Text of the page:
New Delhi: Secretary of the United States Air Force Deborah Lee James will discuss a possible joint production of combat planes in India during her coming visit later this month.
She will travel to India as part of a maiden visit to four Asian countries that includes Indonesia, Singapore and the Philippines. She will also discuss the situation in the South China Sea, as well as the growing threat of terrorism during this visit to the region.
James told reporters in New York today that she would endeavour to take partnership of the two nations “to the next level” and to see “how can we deepen our partnerships”.
Co-production of a combat aircraft can be useful militarily while boosting Prime Minister Narendra Modi‘s Make in India programme, James said, when asked about the ties between India and the U.S. on fighter jets and jet engines that were previously proposed during the then visit of U.S. Defense Secretary Ashton Carter to India in April this year.
American firms Lockheed Martin and Boeing have formally offered their F-16 and F/A-18 combat planes for a possible local manufacturing in India to help its Air Force to plug gaps in its combat fleet. The two companies are competing with Swedish Saab, which has offered the Gripen E to bag an order after Modi reduced a possible 126-plane deal with France‘s Dassault Aviation to 36 planes in April 2015.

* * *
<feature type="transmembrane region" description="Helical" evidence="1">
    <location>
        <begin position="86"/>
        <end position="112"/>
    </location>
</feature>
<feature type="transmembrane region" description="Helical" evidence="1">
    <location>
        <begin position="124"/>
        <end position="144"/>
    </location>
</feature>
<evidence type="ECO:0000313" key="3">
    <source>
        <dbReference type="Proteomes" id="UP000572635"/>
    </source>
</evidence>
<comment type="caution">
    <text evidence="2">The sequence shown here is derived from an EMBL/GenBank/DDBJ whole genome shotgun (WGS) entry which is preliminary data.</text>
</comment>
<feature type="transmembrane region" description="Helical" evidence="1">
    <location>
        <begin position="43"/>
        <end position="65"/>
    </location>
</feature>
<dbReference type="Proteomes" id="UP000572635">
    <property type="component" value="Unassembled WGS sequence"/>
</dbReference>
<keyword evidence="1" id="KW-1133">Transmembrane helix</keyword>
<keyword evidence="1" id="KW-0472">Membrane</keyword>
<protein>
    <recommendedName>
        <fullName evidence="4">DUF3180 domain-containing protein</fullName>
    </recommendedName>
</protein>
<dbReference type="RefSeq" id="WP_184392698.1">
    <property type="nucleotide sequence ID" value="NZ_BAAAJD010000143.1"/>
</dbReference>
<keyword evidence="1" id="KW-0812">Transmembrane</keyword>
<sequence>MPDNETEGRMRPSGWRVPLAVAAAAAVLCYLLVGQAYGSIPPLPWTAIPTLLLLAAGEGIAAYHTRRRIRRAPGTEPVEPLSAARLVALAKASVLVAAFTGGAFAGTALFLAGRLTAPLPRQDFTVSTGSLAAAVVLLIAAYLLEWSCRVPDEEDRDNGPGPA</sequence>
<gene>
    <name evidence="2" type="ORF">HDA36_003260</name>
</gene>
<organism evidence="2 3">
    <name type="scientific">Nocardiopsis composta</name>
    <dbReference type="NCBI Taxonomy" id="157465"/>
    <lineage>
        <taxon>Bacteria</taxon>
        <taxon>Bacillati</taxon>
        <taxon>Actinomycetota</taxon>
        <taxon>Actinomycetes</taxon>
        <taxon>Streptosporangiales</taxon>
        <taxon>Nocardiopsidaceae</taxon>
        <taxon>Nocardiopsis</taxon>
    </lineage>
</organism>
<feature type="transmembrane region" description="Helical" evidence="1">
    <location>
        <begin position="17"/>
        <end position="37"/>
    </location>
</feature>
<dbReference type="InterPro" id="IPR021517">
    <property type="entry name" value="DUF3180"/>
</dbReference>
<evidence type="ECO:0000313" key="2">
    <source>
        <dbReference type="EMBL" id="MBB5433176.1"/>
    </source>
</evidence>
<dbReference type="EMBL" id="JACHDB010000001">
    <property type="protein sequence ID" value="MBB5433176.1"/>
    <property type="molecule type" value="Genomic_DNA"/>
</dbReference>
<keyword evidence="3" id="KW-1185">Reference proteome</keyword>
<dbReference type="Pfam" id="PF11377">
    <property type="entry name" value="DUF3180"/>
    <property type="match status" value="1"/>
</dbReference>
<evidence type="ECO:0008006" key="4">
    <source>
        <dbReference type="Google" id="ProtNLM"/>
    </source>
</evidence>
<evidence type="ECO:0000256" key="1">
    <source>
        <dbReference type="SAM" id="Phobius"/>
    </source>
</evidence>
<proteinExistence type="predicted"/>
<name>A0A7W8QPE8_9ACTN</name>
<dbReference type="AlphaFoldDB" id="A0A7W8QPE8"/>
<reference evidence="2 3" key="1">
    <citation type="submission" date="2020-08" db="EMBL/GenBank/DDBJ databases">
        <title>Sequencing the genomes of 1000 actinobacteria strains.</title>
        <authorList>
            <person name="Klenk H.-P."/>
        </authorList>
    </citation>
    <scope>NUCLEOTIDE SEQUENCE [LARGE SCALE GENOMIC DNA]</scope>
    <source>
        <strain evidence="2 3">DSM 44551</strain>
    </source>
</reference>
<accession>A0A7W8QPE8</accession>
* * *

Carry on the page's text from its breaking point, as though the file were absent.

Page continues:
“I am also aware of the prime minister’s push for ‘Make in India‘ and the importance of creating new jobs in that sector,” she said. “One of the proposals you mentioned, of course, is to co-produce certain aircraft in India. So that will be an example of something that will be useful from a military standpoint and might play also into the ‘Make in India’ campaign.”
James said she would be discussing with her Indian counterparts about the Defence Technology and Trade Initiative (DTTI) that received a boost during Carter’s visit and his meetings with Defence Minister Manohar Parrikar, and specifically “what are the possible outcomes of that from the Air Force perspective”.
She will be seeking the views of her counterparts on the various bilateral proposals on the table, what more needed to happen to make progress on them. She, however, noted that while some proposals will move forward, others may not if they are not the right fit.
During her visit, the top U.S. Air Force official is scheduled to meet Defence Secretary G. Mohan Kumar and the IAF chief Air Chief Marshal Arup Raha, who is also the Chairman of the Chiefs of Staff Committee. She will also be speaking at an American Chamber of Commerce in India CEO Roundtable.
James is placing emphasis on U.S. defence sales and trying to streamline the process. She acknowledged that carrying out transactions under foreign military sales (FMS) programme of the U.S. is a slow process involving also the White House, the State Department and Congress leading to complaints from some foreign officials about delays.